The rising problem of cybercrime
Cybercrime is a massive problem that doesn’t look like it’s going to get better anytime soon. Cybersecurity Ventures’ latest annual report estimates that cybercrime will cost the world $10.5 trillion annually by 2025. That staggering figure takes into account a multitude of factors, including stolen money, lost productivity, restoration and the deletion of hacked data and systems.
And cybercriminals don’t only go after big organisations. “The victims of cybercrime involve individuals, organisations and businesses alike – virtually everyone from all walks of life,” explains the experts at SSLStore.
There are ways to protect yourself from cyberattacks, but unfortunately, there isn’t one all-powerful tool that does everything. “The right way to think about computer security is to liken it to Swiss cheese. Any slice of Swiss cheese is full of holes, but if you layer another slice on top of the first one, they cover up each other’s holes a bit,” Roger Thompson, founder of Thompson Cyber Security Labs, tells Reader’s Digest. “Two or three more layers and all the holes are covered up.”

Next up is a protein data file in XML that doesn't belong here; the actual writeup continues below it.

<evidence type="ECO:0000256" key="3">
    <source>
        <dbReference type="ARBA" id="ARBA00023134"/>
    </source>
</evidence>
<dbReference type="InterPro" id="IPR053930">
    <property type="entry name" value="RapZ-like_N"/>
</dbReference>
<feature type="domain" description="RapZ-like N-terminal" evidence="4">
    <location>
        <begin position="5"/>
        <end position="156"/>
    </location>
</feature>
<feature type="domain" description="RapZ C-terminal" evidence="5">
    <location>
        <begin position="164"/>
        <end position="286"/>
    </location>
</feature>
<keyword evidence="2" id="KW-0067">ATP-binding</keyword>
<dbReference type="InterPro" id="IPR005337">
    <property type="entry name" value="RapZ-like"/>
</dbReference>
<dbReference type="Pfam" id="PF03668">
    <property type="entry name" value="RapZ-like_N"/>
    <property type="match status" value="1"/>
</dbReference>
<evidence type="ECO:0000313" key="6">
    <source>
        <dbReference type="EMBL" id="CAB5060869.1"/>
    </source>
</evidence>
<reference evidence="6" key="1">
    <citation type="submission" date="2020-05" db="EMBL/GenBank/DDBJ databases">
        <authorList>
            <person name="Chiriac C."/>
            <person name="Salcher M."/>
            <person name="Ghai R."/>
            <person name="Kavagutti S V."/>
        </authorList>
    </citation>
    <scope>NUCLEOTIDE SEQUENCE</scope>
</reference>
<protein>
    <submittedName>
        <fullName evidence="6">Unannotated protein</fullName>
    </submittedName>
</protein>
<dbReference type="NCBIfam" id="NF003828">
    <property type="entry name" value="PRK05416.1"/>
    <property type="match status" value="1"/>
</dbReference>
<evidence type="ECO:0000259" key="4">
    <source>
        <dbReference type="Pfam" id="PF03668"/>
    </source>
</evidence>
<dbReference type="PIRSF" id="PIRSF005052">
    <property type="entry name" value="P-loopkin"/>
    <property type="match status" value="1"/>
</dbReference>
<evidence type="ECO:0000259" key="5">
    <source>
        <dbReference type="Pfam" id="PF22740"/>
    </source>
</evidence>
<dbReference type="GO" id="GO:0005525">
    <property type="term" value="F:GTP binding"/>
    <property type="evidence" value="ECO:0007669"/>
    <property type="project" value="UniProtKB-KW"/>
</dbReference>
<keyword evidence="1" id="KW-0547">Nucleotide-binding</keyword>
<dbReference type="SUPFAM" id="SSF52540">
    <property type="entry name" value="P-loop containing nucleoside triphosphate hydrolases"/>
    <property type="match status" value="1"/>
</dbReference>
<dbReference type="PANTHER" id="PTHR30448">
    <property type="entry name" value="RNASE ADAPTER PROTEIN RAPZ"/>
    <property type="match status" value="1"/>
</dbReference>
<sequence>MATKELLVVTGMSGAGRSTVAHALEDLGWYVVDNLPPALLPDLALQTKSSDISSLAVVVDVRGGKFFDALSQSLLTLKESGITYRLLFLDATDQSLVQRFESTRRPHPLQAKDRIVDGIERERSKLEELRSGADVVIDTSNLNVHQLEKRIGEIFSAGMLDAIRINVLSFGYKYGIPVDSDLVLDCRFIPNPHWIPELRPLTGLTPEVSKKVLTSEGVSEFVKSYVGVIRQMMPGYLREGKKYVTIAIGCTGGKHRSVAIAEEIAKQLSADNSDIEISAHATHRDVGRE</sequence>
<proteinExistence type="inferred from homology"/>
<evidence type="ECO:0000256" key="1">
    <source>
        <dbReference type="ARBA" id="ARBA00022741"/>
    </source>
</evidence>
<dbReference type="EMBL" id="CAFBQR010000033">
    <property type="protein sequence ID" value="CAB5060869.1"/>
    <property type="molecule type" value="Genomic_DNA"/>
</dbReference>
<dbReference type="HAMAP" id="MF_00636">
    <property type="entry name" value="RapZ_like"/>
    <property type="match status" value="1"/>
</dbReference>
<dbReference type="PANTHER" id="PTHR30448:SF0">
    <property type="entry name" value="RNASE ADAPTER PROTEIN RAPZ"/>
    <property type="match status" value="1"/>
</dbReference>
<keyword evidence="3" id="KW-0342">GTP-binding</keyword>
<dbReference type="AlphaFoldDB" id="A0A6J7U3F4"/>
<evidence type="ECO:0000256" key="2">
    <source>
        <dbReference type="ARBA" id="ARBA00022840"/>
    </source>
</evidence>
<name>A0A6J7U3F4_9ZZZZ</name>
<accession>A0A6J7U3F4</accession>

Here are some of the best practices of people who have successfully avoided becoming victims of cybercrime.
They never shop on a website with an “http” URL
“Only transmit personal data on websites that are https. The ‘s’ indicates a higher level of security. Nowadays, all the reputable e-commerce sites are https – including Amazon and Google, plus the major airlines, banks, car rentals, hospitals, social services and hotel chains. Most scam sites, however, are http (no ‘s’ at the end), because http sites are cheaper than https sites. So, if you receive an email solicitation to use at a website that’s http, be extra careful. It could be a fraud attempt.” — Monica Eaton-Cardone, COO of Chargebacks911.
They only use trusted apps
“Phone users can risk exposure to viruses, malware and other online threats in many ways. Always use trusted app providers from trusted sources such as the App Store or Google Play. Jailbreaking your phone is one of the biggest risks to malware and other potentially dangerous viruses.” — Braden Perry, a litigation, regulatory, and government investigations lawyer.